Richard Rodgers, Tight End
After catching the Miracle in Motown, Richard Rodgers has been fairly quiet as a Green Bay Packer.
Since he came into the league in 2014, he has been a valuable red zone option for Aaron Rodgers. You’ve seen the play in San Francisco. Aaron buys a good 10 seconds in and out of the pocket and finds Richard in a super tight window in the end zone. That touchdown is easily one of Aaron’s most underrated moments ever.
When Aaron went down with the collarbone injury, Richard was fairly quiet (along with many other players on offense too). He posted career-lows in 2017. Richard had just 160 yards receiving on 12 receptions for one touchdown.
For a “red zone” threat, those numbers are pitiful. Granted he played with a backup quarterback who never really gave him the football.
Even though the Packers signed former Seahawks tight end Jimmy Graham, I still think there is room for Rodgers on the team. He would be a great number two option behind Graham, especially since Graham isn’t the best outside of the red zone.
Jeff Janis, Wide Receiver
When the Packers drafted Jeff Janis in the seventh round of the 2014 draft, I had high hopes for the Saginaw Valley State standout.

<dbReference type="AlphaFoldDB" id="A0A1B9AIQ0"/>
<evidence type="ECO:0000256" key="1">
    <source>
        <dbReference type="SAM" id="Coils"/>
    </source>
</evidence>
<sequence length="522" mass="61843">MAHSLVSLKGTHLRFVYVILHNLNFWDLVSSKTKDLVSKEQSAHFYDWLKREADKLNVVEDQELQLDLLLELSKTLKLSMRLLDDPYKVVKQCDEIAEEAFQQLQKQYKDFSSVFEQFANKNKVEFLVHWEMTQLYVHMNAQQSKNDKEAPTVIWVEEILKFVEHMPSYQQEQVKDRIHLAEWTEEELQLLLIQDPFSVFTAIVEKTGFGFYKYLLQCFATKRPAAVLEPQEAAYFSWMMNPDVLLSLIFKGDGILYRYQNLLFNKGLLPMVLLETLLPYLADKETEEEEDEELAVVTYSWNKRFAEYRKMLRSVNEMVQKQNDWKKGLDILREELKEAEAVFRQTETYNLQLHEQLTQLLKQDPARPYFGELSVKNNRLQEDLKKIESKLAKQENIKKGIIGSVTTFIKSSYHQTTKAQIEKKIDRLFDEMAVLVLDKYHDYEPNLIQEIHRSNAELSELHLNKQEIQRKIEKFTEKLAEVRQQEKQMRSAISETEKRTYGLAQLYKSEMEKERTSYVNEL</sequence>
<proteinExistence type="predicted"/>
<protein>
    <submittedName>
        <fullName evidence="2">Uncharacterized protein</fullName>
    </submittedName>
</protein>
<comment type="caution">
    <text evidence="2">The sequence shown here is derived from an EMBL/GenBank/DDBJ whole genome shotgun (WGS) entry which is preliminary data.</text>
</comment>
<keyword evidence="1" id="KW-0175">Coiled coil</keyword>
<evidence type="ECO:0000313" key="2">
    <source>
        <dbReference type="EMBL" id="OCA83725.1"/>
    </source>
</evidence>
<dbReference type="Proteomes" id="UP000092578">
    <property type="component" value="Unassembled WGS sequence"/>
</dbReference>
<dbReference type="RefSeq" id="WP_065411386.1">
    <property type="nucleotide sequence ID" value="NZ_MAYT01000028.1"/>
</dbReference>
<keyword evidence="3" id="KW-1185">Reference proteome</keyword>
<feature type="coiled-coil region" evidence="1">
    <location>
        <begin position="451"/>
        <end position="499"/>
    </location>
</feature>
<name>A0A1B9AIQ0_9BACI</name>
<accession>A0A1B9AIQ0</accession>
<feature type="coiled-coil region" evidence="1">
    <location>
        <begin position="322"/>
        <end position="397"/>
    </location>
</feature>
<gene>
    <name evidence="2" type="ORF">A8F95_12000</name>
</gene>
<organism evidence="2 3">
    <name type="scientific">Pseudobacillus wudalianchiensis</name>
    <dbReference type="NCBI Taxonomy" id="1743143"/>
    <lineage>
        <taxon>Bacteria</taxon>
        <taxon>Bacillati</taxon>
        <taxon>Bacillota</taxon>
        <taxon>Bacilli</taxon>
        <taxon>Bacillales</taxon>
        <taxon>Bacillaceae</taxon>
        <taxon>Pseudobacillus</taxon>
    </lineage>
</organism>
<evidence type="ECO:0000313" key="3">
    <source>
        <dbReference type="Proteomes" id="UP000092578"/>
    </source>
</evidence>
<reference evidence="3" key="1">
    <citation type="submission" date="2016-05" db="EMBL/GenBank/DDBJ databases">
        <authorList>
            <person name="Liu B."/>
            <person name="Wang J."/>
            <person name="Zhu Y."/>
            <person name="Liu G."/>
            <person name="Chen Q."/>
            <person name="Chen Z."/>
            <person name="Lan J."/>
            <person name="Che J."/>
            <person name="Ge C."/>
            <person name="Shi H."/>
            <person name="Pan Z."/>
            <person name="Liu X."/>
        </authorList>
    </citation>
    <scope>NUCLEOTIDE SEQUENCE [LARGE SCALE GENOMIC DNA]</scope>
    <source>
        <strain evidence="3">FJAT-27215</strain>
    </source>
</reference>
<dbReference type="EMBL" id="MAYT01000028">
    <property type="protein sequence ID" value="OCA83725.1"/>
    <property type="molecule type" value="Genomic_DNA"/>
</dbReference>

He has a rare combination of size and speed that would make any fan excited to have on your team. However, he lacked in pass catching and route running.
Clearly, he was going to have to develop a lot in order to become a major contributor, but he had a lot of potential.
However, he never really became the threat he once had the potential of. He never really broke out on offense, except for maybe that playoff game in Arizona.
Janis then became a huge contributor on special teams, namely punt coverage. It seemed that at least once every game, Janis would make a huge play as a gunner in punt coverage. His athleticism allowed him to do that.
Other than that, he never really had any impact. Maybe it was because the Packers never let him play on offense.
There was a reason for that. I saw it too many times. When Janis was in the game, the Packers would go deep to him, ultimately, he rarely came down with the ball.
Case in point, his 2015 season. Of the 12 times he was targeted, he only caught the ball twice. Those two receptions averaged 39.5 yards per reception.
The Packers have no room for that inconsistency in their offense. The impact he made on special teams is easily replaceable.
Verdict: Let him walk